Is PharmaWall The Tool You’ve Been Waiting For?

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by Briana Campbell (@MsMatchGirl)

There has been a lot of talk, over the past few months, over Facebook’s changing commenting policies and the pharma industry. Our friend Jonathan Richman clears things up nicely on Dose of Digital, so we won’t bother going into too much detail here. Basically, though, Facebook has changed its policy regarding comments on a gage. Wherein, in the past, a pharma brand could request to have comments disabled on their brand’s page, the policy has changed to allow only pages that are dedicated solely to a prescription drug to have the option to disable commenting.

Since pharma itself is such a highly regulated industry, this change has caused a problem for brands trying to engage (where their users/patients/communities are) but still control what is put on the wall of the page. What’s the problem, you may ask, in users posting what they think about a pharma brand/drug/product on the wall of a page?

It’s not so innocuous as it seems. The pharma industry, as those who are regular readers know and can relate to, is a highly regulated industry. There are a ton of rules. And a drug can only claim to be and do what the FDA has said it is OK to claim it is and can do. With open comments, companies run the risk of the general public suggesting uses that the drug is not approved for or making accusation against the company or even sharing unsupported (yet enthusiastically positive) praise. And much to the dismay of nearly everyone in this space, the FDA has not offered clear any guidance on the subject of health care and pharma social media.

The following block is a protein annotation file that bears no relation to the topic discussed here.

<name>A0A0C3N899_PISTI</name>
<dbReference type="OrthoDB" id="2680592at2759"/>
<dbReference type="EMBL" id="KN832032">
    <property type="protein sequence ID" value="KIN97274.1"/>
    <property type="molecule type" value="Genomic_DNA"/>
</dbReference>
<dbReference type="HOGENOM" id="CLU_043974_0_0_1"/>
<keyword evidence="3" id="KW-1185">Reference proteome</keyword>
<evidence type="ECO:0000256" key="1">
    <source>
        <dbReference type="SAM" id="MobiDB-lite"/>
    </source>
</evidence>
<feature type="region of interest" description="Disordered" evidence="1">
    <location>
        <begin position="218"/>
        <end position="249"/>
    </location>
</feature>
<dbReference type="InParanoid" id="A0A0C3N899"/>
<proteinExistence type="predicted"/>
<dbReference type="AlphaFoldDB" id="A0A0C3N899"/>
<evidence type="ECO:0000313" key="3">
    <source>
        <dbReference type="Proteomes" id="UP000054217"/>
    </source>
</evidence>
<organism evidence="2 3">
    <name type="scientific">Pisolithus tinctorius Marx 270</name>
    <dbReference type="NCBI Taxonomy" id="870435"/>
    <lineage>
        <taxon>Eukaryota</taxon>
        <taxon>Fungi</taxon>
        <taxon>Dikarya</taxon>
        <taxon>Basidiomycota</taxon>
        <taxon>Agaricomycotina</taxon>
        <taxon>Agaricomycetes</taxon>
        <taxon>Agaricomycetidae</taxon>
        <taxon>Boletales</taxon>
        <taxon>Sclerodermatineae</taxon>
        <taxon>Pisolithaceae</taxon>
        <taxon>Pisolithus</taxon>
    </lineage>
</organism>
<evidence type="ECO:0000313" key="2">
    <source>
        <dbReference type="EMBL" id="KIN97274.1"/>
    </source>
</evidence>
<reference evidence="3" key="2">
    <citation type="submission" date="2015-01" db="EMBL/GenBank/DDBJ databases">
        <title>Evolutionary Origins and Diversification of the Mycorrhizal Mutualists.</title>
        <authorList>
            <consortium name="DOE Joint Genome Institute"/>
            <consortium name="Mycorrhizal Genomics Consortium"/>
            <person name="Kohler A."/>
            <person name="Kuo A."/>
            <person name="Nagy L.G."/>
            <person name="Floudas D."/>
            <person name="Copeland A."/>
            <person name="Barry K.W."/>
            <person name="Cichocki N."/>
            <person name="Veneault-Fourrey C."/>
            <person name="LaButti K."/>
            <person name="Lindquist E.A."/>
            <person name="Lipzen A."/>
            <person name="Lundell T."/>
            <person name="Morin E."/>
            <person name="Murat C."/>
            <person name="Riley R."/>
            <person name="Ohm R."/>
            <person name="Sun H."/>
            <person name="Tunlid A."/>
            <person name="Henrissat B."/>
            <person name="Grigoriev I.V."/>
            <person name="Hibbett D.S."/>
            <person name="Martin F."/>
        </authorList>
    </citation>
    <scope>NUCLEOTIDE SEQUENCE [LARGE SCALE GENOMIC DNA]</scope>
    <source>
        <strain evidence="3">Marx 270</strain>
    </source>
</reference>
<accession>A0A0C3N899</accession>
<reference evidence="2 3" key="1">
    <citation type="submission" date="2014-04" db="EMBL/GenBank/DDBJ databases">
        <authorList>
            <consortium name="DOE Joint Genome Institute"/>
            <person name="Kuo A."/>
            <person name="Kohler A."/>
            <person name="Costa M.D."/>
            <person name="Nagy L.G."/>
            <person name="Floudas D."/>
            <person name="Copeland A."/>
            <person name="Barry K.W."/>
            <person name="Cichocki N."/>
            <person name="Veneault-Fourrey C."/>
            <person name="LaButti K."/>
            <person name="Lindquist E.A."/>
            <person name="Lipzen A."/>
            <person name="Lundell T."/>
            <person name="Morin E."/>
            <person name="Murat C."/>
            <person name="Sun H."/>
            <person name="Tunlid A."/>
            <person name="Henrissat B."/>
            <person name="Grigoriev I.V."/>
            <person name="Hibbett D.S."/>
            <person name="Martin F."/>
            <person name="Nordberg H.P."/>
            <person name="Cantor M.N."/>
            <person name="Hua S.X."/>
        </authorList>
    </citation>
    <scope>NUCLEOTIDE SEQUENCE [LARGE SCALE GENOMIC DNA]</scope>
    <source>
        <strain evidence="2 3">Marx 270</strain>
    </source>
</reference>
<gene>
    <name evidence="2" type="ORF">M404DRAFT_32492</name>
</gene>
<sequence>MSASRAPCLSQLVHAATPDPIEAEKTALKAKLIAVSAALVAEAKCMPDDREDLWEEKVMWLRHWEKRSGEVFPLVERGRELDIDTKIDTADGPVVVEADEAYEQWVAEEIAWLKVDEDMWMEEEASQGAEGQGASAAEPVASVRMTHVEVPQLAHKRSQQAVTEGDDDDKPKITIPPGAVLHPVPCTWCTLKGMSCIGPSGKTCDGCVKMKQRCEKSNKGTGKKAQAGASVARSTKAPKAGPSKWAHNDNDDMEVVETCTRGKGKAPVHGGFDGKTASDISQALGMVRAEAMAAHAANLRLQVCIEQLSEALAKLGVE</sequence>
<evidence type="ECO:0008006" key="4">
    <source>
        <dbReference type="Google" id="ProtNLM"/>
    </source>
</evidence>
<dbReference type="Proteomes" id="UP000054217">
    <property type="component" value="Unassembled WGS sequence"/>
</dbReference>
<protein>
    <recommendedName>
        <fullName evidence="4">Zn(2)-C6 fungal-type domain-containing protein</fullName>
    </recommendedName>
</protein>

There are ways (and were more when there was the simple option of disabling wall comments) to get around the touchy points and stay on the good side of the FDA when a pharma company has a Facebook presence. They include great community management (We’re talking someone monitoring and moderating twenty-four/seven) to using a spokesperson whose page would need less stringent regulation, but would still need a large amount of management, moderation and an eagle eye. Facebook has some filters in place for pages – where, for instance, a brand can set a list of words to block and checked before the comment will be approved – but the spammers and malicious commentators who want to get around them will do so. And easily.

Last week we heard about a new product, a Facebook “monitoring and moderation tool,” called PharmaWall, whose features (from their website) include:

  • Ability for Facebook members and page owners to create new posts and comment on posts
  • Ability to receive notifications of comments on a users own post or comment
  • Ability to display messages in the news feeds of all Facebook members who have “liked the page, keeping them up-to-date on the latest news and information displayed on the page
  • A moderation queue enabling easy content review and approvals
  • Ability to use an interstitial message for external links
  • Areas that allow for the display of safety information
  • 24/7 monitoring services available
  • Administrator alerts for rapid awareness of new user-generated content
  • Documentation of all company- and user-generated content ¢‚Ǩ” whether published or not ¢‚Ǩ” for future reference